Thursday, February 19, 2009


wake up
smoke pot
see the cat
love my wife
think of Frank

eat lunch
make noises
sing songs
go out
dig the streets

go home for dinner
read the Post
make pee-pee
two kids

read books
see my friends
get pissed off
have a Pepsi

We can all relate to this poem in some way, because Berrigan combines his mundane habits, which any human experiences on a daily basis, with habits specific to himself. Although he lists nothing out of the ordinary, the poem still conveys his unique perspective, that seems to mock daily routine even as it describes it. For instance, most adults don't say they are making pee-pee. The final line "disappear" interests me especially, because he says he does it everyday. Reading this poem, I felt that Berrigan communicated to the reader his daily disposition, however obliquely, even though the list was neither extensive or especially descriptive. To me, this type of list is like a proof that those things occurred and continue to occur. A poem, or any piece of art, is a proof that something happened the day it was made--and that that day itself happened.

Also, I am posting a poem from Gertrude Stein's Tender Buttons, because that entire book could be considered a list poem:


A large box is handily made of what is necessary to replace any substance. Suppose an example is necessary, the plainer it is made the more reason there is for some outward recognition that there is a result.

A box is made sometimes and them to see to see to it neatly and to have the holes stopped up makes it necessary to use paper.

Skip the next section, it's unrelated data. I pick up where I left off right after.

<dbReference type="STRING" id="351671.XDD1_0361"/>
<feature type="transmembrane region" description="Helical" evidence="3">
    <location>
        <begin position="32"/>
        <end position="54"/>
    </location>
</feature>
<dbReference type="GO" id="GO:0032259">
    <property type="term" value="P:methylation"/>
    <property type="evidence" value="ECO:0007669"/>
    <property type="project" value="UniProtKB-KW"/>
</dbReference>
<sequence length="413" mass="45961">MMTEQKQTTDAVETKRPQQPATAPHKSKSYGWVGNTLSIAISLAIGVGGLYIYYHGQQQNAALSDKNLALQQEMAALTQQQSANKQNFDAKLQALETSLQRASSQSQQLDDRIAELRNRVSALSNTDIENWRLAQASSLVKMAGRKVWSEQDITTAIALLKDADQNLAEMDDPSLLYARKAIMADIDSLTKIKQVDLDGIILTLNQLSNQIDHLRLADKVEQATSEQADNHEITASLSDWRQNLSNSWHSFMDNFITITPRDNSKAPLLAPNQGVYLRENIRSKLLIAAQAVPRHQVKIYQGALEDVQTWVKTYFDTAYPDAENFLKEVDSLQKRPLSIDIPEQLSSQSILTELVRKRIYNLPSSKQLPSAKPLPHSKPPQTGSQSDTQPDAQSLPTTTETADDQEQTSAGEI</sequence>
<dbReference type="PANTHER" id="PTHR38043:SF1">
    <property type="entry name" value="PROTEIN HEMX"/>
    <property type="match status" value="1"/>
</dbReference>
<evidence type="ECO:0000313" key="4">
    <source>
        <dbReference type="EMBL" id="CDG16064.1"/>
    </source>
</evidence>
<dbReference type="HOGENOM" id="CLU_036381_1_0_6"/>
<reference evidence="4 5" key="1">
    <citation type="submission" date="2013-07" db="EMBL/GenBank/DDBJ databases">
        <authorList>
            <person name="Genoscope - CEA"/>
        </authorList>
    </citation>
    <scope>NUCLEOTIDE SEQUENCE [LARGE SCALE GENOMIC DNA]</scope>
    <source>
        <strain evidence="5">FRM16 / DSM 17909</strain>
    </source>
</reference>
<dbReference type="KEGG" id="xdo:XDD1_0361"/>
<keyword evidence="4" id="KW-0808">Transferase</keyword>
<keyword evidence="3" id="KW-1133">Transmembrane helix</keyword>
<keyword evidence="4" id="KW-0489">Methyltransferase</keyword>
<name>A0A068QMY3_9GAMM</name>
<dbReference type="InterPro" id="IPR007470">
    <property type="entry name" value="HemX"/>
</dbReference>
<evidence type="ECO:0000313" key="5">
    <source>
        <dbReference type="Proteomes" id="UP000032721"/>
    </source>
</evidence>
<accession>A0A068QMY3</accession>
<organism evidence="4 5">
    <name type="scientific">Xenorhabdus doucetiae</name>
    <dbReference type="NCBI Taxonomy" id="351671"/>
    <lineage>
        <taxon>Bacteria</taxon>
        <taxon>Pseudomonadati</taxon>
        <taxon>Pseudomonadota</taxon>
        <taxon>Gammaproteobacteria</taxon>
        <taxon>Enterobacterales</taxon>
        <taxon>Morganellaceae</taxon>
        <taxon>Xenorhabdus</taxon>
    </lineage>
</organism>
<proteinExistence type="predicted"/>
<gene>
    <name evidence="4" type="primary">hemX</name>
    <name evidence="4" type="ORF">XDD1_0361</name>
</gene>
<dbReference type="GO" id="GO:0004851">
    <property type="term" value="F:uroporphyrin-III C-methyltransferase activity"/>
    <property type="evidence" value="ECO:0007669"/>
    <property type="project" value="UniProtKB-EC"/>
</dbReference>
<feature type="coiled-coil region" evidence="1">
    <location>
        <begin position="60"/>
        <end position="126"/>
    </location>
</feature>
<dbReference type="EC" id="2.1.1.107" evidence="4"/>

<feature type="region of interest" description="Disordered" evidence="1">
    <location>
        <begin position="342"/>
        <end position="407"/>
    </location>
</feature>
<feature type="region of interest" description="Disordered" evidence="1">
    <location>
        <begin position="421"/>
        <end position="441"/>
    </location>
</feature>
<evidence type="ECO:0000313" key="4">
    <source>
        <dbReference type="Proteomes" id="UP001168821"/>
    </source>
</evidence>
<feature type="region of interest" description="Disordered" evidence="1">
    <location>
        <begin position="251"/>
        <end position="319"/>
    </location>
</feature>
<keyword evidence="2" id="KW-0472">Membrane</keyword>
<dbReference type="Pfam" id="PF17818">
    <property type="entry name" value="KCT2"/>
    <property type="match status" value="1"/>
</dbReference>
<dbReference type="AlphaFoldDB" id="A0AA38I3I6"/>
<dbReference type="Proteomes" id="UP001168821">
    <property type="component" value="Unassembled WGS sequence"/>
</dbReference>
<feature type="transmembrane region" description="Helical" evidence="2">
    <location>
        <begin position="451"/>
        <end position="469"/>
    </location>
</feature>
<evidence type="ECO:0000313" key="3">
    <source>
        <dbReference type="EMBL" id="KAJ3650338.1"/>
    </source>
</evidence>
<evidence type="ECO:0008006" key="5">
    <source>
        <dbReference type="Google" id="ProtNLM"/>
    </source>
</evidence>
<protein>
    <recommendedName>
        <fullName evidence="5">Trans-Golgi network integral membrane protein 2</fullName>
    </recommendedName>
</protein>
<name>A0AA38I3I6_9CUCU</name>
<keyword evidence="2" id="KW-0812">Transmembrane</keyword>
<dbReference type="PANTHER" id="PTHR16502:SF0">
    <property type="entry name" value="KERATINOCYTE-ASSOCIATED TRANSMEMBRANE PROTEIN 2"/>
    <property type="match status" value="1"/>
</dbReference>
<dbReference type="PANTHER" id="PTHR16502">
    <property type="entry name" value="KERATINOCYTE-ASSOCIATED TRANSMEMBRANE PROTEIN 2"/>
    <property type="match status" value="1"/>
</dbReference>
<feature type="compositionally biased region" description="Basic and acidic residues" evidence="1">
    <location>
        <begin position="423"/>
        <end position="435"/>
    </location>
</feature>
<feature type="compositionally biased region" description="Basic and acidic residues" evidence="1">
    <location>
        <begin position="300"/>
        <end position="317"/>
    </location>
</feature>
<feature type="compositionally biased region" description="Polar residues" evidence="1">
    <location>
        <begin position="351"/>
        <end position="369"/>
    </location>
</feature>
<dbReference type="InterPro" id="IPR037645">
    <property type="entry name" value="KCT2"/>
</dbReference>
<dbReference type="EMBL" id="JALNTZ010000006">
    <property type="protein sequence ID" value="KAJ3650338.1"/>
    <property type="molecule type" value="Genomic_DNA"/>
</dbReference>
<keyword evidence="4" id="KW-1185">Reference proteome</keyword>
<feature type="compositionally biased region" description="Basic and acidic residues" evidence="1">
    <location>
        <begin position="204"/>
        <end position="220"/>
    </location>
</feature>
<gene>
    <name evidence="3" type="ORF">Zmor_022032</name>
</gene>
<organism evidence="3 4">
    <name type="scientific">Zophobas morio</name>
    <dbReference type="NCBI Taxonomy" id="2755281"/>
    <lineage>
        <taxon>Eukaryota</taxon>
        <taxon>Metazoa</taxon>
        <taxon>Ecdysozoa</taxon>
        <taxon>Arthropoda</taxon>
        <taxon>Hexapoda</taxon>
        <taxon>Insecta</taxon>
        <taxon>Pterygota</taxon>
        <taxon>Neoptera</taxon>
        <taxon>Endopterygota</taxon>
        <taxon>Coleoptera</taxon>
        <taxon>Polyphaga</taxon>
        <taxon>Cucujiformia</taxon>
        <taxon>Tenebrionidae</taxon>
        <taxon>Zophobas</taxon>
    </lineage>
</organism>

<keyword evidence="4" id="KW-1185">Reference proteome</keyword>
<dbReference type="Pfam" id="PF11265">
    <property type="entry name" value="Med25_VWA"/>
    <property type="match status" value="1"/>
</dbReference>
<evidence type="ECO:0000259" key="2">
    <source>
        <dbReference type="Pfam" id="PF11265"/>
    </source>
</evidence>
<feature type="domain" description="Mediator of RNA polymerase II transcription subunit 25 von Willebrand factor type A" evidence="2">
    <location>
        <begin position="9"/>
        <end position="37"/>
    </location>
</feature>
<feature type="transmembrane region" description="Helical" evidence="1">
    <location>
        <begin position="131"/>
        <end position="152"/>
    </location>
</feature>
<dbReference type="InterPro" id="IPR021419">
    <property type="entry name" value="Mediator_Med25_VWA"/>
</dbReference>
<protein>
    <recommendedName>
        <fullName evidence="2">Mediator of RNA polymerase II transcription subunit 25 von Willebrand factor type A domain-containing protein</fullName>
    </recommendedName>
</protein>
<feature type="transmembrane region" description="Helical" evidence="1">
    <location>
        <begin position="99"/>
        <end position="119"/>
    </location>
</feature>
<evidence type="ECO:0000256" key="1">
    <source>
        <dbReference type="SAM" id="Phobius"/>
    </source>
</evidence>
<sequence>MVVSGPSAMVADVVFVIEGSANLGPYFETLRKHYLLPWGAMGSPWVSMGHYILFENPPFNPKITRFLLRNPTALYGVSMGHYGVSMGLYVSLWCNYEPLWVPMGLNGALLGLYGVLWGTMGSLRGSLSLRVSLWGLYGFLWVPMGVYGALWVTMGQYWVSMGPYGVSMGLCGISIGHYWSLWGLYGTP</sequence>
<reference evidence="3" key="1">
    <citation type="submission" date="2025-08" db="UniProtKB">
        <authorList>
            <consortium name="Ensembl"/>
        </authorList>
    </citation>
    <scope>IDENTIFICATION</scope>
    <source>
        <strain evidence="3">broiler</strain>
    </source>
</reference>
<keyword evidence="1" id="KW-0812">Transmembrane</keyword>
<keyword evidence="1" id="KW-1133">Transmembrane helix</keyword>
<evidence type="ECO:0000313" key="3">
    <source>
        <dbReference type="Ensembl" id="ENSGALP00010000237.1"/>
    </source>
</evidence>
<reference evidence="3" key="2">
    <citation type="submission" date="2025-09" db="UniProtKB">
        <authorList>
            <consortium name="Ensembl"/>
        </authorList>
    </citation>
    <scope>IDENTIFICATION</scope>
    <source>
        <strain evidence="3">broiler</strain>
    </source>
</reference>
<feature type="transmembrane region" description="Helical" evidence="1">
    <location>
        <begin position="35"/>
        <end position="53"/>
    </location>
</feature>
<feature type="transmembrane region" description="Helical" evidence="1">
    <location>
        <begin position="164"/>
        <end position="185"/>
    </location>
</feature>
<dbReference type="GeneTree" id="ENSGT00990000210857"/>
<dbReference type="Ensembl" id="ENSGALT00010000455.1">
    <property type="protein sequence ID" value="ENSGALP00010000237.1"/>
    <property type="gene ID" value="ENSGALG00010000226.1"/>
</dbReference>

A custom which is necessary when a box is used and taken is that a large part of the time there are three which have different connections. The one is on the table. The two are on the table. The three are on the table. The one, one is the same length as is shown by the cover being longer. The other is different there is more cover that shows it. The other is different and that makes the corners have the same shade the eight are in singular arrangement to make four necessary.

Lax, to have corners, to be lighter than some weight, to indicate a wedding journey, to last brown and not curious, to be wealthy, cigarettes are established by length and by doubling.

Left open, to be left pounded, to be left closed, to be circulating in summer and winter, and sick color that is grey that is not dusty and red shows, to be sure cigarettes do measure an empty length sooner than a choice in color.

Winged, to be winged means that white is yellow and pieces pieces that are brown are dust color if dust is washed off, then it is choice that is to say it is fitting cigarettes sooner than paper.

An increase why is an increase idle, why is silver cloister, why is the spark brighter, if it is brighter is there any result, hardly more than ever.

. . .It's a list, of associations and wordplay concerning a box.

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